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Mirror neurons as a model for the science and treatment of stuttering

Snyder, Gregory J.a; Waddell, Dwight E.b; Blanchet, Paulc

doi: 10.1097/WNR.0000000000000500
INTEGRATIVE SYSTEMS
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Persistent developmental stuttering is generally considered a speech disorder and affects ∼1% of the global population. While mainstream treatments continue to rely on unreliable behavioral speech motor targets, an emerging research perspective utilizes the mirror neuron system hypothesis as a neural substrate in the science and treatment of stuttering. The purpose of this exploratory study is to test the viability of the mirror neuron system hypothesis in the fluency enhancement of those who stutter. Participants were asked to speak while they were producing self-generated manual gestures, producing and visually perceiving self-generated manual gestures, and visually perceiving manual gestures, relative to a nonmanual gesture control speaking condition. Data reveal that all experimental speaking conditions enhanced fluent speech in all research participants, and the simultaneous perception and production of manual gesturing trended toward greater efficacious fluency enhancement. Coupled with existing research, we interpret these data as suggestive of fluency enhancement through subcortical involvement within multiple levels of an action understanding mirror neuron network. In addition, incidental findings report that stuttering moments were observed to simultaneously occur both orally and manually. Consequently, these data suggest that stuttering behaviors are compensatory, distal manifestations over multiple expressive modalities to an underlying centralized genetic neural substrate of the disorder.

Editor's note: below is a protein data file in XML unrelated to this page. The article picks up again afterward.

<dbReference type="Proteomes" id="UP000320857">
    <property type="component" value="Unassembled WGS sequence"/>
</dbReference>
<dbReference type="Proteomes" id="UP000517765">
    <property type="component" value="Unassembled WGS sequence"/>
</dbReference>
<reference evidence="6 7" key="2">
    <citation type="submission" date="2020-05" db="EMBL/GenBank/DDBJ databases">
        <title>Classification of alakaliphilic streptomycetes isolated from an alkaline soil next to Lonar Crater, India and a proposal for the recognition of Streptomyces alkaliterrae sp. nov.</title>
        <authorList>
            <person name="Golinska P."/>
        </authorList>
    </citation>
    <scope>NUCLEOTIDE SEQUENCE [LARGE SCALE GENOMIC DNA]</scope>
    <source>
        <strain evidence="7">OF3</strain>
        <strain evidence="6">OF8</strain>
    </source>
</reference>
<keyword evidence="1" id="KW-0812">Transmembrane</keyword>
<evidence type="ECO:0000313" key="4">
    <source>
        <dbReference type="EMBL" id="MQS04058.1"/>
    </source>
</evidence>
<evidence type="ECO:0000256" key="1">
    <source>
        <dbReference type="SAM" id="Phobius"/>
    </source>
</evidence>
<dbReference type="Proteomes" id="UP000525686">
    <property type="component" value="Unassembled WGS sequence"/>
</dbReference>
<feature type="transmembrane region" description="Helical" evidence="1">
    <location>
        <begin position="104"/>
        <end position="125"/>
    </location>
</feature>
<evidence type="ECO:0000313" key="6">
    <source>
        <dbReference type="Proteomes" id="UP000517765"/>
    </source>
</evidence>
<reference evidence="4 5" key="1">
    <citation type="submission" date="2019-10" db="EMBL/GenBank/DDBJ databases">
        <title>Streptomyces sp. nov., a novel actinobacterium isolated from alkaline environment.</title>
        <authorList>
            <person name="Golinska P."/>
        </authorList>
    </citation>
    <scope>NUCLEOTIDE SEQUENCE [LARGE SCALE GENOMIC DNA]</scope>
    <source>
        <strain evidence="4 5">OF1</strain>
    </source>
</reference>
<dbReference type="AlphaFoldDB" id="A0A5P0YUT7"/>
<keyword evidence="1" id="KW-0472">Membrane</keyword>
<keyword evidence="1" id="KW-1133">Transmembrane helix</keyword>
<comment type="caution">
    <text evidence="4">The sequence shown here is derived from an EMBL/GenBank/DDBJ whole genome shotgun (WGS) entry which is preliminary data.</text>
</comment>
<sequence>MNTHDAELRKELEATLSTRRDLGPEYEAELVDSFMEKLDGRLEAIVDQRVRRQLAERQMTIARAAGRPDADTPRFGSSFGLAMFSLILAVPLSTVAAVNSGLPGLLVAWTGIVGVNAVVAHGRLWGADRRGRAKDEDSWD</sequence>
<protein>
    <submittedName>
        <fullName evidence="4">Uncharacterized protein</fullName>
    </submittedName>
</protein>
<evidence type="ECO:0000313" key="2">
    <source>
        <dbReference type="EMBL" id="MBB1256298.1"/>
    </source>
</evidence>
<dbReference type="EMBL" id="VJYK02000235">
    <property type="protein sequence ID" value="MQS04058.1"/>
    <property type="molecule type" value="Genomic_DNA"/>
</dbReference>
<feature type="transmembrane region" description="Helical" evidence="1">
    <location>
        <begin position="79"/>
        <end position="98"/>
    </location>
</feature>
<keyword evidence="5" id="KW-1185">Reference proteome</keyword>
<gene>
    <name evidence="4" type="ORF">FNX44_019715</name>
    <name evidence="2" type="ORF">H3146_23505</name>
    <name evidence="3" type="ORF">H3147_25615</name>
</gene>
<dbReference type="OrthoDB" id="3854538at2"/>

Departments of aCommunication Sciences and Disorders

bElectrical Engineering, University of Mississippi, Oxford, Mississippi

cDepartment of Communication Sciences and Disorders, Baylor University, Waco, Texas, USA

Correspondence to Gregory J. Snyder, PhD, Department of Communication Sciences and Disorders, The University of Mississippi, Oxford, MS 38677-1848, USA Tel: +1 662 915 1202; fax: +1 662 915 5717; e-mail: gsnyder@olemiss.edu

Received October 14, 2015

Accepted October 28, 2015

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